The images from our latest issue have been generously shared with us from the Whitworth’s current Utopias exhibition. The exhibition crosses genres, media and timeframes to provide a playful and provocative framework for probing how Britain’s literary and visual culture has perpetuated an idea of a utopian society that fosters nostalgic yearnings for a seemingly lost past. The exhibition is temporarily closed, but will reopen September 2020 – January 2021.
For more information on this and other exhibitions at the Whitworth, please visit: https://www.whitworth.manchester.ac.uk/whats-on/exhibitions/currentexhibitions/utopias/
In his lifetime, Li Yuan-chia (1929-1994) travelled from China, to Taiwan, Bologna and London but found his home in a house that he bought in 1972 from Winifred Nicholson in Banks at the far north of Cumbria on Hadrian’s Wall. Now regarded as China’s first conceptual artist, Li Yuan-chia made this house into the LYC Museum and Art Gallery – a place for showing innovative art alongside children’s workshops and his own experimental work. Li Yuan-chia’s art encompasses sculpture, painting and poetry but the focus of this exhibition is photography. A group of Li’s lyrical hand coloured photographs of himself, his sculpture and garden at Banks is shown alongside the artist’s own collection of film cameras. Mostly set in the quiet of autumn and winter, these photographs convey a melancholy beauty from the last years of the artist’s life.
Elizabeth Price was born in Bradford, Yorkshire in 1966. She grew up in Luton, Bedfordshire and attended Putteridge Comprehensive Secondary School. She studied at the Ruskin School of Art, Oxford and the Royal College of Art, London. In 2012 she won the Turner Prize for her solo exhibition, ‘Here’, at the BALTIC Centre for Contemporary Art, Gateshead. Price makes immersive video installations, which feature diverse historical materials including film and video footage, archival documents, plans and photographs and popular music. Her works are painstakingly produced, often taking over a year to complete, and she regularly revisits older pieces, creating new and updated versions. She punctuates the visual material on the screen with bold, graphic interventions. Texts and slogans recall the aesthetics of advertising as well as political propaganda and combine corporate and academic theories of the world, to create a strange ritualistic undertone. Aural motifs are created from the music and rhythm of finger clicks, claps, percussion and samples of vocal harmonies.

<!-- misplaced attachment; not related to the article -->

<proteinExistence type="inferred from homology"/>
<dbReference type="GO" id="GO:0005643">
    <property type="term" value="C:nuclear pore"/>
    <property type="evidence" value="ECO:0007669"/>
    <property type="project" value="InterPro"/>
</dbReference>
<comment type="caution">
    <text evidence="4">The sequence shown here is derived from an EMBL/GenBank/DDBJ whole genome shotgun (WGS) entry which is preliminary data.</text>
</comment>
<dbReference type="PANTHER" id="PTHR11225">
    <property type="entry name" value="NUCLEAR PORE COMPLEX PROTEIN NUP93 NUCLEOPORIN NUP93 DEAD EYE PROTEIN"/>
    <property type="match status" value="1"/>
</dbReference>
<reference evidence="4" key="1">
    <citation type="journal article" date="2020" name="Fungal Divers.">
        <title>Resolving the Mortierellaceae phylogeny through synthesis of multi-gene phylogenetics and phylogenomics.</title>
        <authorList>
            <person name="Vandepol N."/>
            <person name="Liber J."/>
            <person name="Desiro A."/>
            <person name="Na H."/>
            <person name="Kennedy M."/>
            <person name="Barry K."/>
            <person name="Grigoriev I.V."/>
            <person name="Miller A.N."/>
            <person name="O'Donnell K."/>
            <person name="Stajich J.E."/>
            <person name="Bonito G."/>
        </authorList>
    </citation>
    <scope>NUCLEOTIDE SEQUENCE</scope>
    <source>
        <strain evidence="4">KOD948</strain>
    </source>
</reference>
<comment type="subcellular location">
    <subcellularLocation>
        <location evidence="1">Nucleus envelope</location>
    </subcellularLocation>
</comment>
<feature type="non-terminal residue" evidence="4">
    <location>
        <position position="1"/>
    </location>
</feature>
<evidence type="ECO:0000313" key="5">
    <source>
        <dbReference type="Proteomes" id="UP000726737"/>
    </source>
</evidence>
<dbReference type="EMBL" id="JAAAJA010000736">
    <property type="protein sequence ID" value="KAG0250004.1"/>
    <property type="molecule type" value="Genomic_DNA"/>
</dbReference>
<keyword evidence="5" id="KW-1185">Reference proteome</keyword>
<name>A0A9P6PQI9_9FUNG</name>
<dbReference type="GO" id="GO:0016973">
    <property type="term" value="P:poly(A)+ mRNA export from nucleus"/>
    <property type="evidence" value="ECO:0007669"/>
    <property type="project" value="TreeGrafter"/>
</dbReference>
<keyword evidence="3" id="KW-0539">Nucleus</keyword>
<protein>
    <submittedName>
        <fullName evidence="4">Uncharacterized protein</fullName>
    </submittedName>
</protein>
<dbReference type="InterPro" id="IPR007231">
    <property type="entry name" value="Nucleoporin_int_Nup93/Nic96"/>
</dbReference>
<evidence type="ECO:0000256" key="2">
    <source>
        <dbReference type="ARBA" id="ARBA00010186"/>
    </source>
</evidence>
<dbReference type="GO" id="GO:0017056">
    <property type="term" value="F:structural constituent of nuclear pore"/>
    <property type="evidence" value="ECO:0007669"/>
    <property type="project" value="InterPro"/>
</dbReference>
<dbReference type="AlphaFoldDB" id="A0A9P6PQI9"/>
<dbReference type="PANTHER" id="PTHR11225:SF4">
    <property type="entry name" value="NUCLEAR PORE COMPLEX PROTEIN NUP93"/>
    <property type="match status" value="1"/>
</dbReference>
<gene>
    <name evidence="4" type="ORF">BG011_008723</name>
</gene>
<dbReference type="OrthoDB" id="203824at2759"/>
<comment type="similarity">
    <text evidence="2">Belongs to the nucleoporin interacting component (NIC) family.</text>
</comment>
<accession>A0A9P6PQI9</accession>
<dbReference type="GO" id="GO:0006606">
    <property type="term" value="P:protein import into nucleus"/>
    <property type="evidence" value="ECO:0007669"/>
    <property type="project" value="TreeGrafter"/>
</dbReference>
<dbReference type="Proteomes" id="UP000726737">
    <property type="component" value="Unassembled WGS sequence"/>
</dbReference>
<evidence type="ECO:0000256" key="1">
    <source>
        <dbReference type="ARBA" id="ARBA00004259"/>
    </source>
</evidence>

Pedro Lacerda (1988) is a Chilean-Brazilian filmmaker and video artist. His works have been screened at the FILE Festival (São Paulo), Santiago International Film Festival (Santiago de Chile), Images Festival (Toronto), WRO Media Art Biennale (Wroclaw), NYC Indie Film Festival (New York) and at the Museum of Visual Arts MAVI (Santiago de Chile), among others. He has participated in group exhibitions as well as film and art festivals in Chile, Brazil, Bolivia, Colombia, the United States, Andorra, Germany, France, Poland and the UK. In 2013 he was selected to attend the Locarno Summer Academy at the 66º Festival del film Locarno. Since 2016, he has been developing his first video-installation, which maps musical representation under the urban landscapes of the cities of Prague, Berlin, Bogotá, Paraty and Brussels. He lives and works in Cologne, Germany.
Gabriel Altrows is a Graphic Designer, Artist, and Illustrator based in Toronto, Canada. Working in digital and analogue mediums, his work is diverse in both content and execution. Active in the local music and art communities, his work finds its way into multiple spaces: from galleries to watering holes. He spends most of his time making things that he thinks look or sound interesting, and collaborating where and when he can with other creatives. More of his work can be found at www.gabrielaltrows.com.
The editors thank the following publications for permission to use images and illustrations. See Omenana a tri-monthly online magazine featuring speculative fiction writers from across Africa and the African diaspora, and Jalada Africa, a quarterly pan-African writer’s collective. Finally thanks to the graphic novel company Comic Republic for permission to use artwork from their comics. Thanks also to Dilman Dila for use of visuals from his film Her Broken Shadow.